Poetry Porch: Poetry


One Cow Stands Quietly
by Joyce Wilson

Pervomayskaya, Russia. “One cow stands quietly, still alive, with her stomach
hanging out from a gash in her side.”    AP Wire Service, January 22, 1996.

Her breath could still be warm. 
Insert your hand inside
and tell me of this war,

how all the horsemen came
with bullhorns and with leaflets,
kalishnikovs and boys

when I believed the truth 
could be assessed and reassessed
in our four-chambered heart

of logic and of grace, 
with humor and with trust,
before I understood 

this regurgitated truth 
comes back romantic pulp
without protagonist.

She can chew and re-chew
in quiet isolation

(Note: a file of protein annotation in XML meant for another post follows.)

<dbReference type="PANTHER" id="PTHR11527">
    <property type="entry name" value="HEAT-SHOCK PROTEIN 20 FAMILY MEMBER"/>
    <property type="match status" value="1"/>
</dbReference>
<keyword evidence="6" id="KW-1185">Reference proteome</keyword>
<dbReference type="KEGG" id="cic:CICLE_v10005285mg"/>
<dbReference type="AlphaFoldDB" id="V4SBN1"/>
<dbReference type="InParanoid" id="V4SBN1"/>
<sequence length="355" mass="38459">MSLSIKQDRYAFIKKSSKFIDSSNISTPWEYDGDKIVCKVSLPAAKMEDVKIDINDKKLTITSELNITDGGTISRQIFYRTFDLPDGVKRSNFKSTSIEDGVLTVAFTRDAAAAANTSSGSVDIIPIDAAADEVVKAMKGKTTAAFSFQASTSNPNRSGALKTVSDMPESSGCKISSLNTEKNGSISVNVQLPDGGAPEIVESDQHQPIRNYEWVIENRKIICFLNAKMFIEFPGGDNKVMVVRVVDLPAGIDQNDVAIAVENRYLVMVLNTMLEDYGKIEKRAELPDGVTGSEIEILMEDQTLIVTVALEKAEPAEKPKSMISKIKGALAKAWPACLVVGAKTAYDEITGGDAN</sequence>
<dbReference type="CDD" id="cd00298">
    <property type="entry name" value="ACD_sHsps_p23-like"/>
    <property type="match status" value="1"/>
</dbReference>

and self-communion.

As in the Dark Ages,
she will wait still for death
without imperative.

Tell me, what is worse
than blank imperative?
How can we leave her here?

I cough up phlegm, despair,
until revenge, or fear,
the impetus to act

turns bitterness to gall
and murder in my mouth
transformative and sweet.

Tell me of the strength 
in the wise and feminine,
the stomach as a verb:

How much can we stomach?
Her organ is detached 
and resting on the curb.

Copyright © 2002 by Joyce Wilson. This poem was the winner of the 2002 Daniel Varoujan Award of the New England Poetry Club.